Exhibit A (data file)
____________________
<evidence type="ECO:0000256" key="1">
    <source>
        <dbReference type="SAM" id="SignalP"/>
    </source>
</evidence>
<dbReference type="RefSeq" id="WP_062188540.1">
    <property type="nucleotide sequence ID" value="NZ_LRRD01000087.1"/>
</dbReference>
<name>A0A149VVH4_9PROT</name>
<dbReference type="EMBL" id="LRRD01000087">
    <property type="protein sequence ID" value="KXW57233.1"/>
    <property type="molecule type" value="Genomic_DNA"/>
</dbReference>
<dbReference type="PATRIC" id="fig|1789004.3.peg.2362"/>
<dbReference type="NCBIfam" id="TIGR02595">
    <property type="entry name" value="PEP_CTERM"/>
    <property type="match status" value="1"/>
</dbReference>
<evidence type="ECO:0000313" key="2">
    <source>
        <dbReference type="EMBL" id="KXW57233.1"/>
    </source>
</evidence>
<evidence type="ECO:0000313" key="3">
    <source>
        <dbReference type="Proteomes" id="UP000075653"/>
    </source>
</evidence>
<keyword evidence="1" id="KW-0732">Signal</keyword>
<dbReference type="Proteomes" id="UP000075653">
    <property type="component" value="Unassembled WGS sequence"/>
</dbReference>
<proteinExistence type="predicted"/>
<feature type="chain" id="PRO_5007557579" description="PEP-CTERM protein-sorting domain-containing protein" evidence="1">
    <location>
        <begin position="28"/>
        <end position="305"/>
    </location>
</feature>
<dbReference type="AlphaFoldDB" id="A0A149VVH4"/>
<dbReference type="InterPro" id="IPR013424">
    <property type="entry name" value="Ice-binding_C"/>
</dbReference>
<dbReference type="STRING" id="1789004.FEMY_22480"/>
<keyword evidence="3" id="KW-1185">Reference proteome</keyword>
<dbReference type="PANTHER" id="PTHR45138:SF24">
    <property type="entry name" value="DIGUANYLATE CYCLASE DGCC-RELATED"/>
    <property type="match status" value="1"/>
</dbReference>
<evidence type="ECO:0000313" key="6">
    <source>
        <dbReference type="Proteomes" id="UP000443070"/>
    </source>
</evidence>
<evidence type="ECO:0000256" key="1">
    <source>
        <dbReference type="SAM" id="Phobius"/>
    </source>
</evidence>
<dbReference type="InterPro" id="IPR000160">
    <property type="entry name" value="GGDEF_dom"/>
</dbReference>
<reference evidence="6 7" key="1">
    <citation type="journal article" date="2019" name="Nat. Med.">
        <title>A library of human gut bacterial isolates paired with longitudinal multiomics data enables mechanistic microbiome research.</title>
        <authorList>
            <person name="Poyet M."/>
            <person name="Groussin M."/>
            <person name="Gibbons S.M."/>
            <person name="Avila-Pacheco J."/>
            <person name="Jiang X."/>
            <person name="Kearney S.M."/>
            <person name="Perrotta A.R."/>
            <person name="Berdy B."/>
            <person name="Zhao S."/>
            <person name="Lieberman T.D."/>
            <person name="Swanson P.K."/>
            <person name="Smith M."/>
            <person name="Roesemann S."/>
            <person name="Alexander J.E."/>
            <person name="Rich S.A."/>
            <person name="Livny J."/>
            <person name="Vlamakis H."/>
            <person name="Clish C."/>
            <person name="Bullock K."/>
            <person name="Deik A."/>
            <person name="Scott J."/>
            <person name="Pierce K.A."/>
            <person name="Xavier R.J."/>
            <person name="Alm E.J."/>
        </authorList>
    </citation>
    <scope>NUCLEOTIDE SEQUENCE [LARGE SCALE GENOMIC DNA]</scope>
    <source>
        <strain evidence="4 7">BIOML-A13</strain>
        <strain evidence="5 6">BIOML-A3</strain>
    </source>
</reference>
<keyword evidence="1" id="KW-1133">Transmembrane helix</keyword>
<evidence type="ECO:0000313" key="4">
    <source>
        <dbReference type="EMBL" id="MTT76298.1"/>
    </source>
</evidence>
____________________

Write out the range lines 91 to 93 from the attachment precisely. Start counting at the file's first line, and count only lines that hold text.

        </authorList>
    </citation>
    <scope>NUCLEOTIDE SEQUENCE [LARGE SCALE GENOMIC DNA]</scope>